Predicament of working women

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Predicament of working women

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At first, I wondered if it was really about Korean companies. The Federation of Korea Industries released a report on work-life balance and system at the top 500 companies on Oct. 4, and 83.2 percent of the companies had a female workforce program. Nearly eight out of 10 companies, 78 percent, offered maternity and childcare support programs that exceeded legal standards. They are mostly doing very well, so why do working women and mothers still struggle? Are they simply whining?

The reasons can be found in the report. Most companies responded that they have female workforce training programs (30.9 percent, multiple responses) and consultation bodies such as a committee to create female-friendly working environments (23 percent). Relatively few companies have programs that lead to substantial utilization of the female work force such as hiring women whose career had been discontinued (18.8 percent), setting a quota for women in the hiring process (16.8 percent) and quotas for promotion (11 percent).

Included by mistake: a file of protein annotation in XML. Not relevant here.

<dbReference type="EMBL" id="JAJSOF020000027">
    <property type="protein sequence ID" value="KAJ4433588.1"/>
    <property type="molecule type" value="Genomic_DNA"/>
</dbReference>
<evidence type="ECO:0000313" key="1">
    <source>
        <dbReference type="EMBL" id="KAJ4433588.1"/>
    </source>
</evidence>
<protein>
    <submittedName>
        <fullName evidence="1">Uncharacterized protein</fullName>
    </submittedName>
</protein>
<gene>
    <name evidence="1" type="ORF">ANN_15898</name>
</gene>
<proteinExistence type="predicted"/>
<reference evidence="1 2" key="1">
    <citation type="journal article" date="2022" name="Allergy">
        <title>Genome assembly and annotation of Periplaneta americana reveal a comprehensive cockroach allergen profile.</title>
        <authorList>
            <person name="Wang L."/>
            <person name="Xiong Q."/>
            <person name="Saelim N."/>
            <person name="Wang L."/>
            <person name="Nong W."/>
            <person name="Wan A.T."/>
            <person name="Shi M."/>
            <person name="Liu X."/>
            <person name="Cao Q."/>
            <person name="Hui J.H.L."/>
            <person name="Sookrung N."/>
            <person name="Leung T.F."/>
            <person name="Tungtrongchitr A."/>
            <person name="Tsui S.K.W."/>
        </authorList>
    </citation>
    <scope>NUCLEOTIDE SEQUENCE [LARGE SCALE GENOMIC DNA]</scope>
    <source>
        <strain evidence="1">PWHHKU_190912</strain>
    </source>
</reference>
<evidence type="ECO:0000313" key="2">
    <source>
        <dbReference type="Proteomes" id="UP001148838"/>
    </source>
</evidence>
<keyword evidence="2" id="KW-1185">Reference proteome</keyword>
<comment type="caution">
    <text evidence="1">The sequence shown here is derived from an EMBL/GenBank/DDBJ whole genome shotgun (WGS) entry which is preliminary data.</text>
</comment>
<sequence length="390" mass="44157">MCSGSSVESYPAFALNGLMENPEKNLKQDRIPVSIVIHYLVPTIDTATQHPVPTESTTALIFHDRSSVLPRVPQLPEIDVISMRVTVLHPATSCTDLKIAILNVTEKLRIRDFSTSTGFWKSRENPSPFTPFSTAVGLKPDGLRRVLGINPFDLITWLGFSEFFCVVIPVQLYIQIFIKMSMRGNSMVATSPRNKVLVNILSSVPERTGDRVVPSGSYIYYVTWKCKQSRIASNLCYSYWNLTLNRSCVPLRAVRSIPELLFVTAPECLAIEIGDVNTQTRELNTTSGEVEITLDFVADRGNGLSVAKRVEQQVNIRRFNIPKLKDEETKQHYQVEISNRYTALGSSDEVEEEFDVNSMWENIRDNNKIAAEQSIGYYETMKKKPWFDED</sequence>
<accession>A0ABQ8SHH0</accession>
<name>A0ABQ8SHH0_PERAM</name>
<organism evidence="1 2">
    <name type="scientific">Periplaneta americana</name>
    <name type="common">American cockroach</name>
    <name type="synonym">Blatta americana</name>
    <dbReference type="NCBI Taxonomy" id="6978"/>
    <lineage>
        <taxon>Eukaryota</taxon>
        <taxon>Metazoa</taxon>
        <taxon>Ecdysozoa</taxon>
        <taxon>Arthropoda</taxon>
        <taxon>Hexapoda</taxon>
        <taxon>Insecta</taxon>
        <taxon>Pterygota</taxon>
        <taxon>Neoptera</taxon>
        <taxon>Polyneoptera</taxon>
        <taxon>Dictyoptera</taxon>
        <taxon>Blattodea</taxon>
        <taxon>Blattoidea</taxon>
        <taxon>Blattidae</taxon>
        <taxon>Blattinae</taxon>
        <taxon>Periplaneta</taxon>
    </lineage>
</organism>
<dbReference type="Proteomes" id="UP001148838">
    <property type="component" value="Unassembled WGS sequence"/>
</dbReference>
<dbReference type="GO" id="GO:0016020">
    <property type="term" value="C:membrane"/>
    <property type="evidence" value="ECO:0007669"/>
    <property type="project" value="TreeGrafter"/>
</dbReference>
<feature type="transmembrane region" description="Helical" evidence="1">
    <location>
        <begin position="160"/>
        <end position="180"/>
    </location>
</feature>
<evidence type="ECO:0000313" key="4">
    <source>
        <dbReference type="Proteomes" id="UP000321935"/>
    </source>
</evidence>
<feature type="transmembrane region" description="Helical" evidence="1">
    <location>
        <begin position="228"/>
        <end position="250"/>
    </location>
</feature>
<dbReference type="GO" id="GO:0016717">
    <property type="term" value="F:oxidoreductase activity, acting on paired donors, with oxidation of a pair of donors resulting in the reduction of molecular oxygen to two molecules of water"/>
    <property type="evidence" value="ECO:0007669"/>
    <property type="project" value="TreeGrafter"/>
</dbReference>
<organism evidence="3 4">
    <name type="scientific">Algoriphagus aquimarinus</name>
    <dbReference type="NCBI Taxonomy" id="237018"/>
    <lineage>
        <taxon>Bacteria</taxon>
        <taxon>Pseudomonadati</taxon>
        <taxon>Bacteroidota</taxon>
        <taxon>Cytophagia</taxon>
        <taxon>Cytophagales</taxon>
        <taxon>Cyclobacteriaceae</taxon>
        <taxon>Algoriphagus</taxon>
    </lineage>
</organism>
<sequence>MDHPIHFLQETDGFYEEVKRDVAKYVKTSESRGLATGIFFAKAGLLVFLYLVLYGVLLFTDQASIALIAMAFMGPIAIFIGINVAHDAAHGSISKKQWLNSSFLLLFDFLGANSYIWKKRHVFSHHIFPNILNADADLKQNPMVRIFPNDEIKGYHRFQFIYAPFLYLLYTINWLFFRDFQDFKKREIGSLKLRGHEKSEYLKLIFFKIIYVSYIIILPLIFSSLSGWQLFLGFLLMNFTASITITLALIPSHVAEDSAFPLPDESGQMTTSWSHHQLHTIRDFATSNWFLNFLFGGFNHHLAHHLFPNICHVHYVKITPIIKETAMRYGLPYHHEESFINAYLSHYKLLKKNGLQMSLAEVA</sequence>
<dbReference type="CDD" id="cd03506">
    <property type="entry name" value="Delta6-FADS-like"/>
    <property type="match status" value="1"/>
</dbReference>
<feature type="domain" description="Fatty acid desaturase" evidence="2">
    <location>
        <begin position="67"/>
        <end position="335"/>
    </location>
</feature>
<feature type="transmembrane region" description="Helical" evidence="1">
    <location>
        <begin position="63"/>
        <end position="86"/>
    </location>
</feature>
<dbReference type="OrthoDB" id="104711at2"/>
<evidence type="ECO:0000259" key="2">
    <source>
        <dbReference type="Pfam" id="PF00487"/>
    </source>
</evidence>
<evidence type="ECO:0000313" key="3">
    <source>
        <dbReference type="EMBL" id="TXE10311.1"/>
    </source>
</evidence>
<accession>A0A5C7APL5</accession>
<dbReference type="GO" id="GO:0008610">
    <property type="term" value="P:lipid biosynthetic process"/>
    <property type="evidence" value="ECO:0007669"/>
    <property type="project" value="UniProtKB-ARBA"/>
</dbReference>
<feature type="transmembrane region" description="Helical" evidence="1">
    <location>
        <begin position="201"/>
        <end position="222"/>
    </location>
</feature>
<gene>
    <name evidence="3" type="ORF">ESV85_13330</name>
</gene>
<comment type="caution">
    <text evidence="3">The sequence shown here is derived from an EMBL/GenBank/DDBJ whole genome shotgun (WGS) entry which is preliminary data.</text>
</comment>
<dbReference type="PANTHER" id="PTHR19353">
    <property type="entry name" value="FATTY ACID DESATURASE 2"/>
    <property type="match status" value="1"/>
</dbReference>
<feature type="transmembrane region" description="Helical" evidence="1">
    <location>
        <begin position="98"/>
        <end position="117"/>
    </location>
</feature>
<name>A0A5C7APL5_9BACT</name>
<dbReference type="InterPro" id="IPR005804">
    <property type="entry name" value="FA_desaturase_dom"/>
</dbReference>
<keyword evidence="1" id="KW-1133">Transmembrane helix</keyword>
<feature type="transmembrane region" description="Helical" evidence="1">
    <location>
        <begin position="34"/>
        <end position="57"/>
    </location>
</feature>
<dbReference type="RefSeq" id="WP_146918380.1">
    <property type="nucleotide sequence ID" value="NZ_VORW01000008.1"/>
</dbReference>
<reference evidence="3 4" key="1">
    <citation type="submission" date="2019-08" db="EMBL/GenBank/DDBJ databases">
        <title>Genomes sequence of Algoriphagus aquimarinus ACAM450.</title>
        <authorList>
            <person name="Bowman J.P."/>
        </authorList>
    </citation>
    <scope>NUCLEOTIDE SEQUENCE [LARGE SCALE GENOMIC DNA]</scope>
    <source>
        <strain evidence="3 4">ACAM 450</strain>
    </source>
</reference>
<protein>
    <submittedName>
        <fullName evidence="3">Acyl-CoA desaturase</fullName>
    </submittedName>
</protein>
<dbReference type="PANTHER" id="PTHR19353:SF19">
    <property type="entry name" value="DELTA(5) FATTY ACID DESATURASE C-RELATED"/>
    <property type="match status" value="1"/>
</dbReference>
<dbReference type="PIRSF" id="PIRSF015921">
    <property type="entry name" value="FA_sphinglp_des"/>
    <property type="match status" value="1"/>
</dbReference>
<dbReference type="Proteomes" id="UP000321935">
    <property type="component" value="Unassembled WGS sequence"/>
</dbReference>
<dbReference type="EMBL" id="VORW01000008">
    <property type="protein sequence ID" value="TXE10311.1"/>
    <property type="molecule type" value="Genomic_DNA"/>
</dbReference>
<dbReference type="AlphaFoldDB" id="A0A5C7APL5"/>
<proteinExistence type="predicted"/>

In fact, there are not many programs for female workers at large conglomerates. Most of them are the “female leadership” aspiration events and women’s networking events, which have become a fad in the last few years. A female executive would speak to the female workers on her secret to maintain work-life balance and listen to their concerns. But it didn’t seem to help to nurture female leaders as the percentage of female executives at major corporations remains the same, 2.3 percent according to the Ministry of Gender Equality. Such events also exclude women who are not married or have no children.

The maternity and childcare support is also dubious. Six in 10 companies classify “installation of women’s lounge” (59.7%) as a childcare support program. A lounge is a necessary space for all workers. It is regrettable that the company thinks that a lounge would help work-life balance. Only 41.4 percent of the companies had flexible work hours, which female workers with young children find most useful.

“It was really hard to work, barely using vacation days and annual leave to care for my child. Many of the co-workers would be able to overcome the temptation to quit if there were more variety of work hours,” said a female executive. She said that it got easier after her child entered middle school this year.

Companies are still suspected of perceiving maternity and childcare issues as the responsibility of women.

Industry insiders say that few men apply for paternity leave. It takes great courage for a man to take a leave to care for a child. If a company really values work-life balance, the fixed idea of associating child care with women should be expanded to parental duty. Until then, the predicament of working women will not improve.

JoongAng Ilbo, Oct. 5, Page 29


*The author is an industry news reporter at the JoongAng Ilbo.

JEON YEONG-SEON

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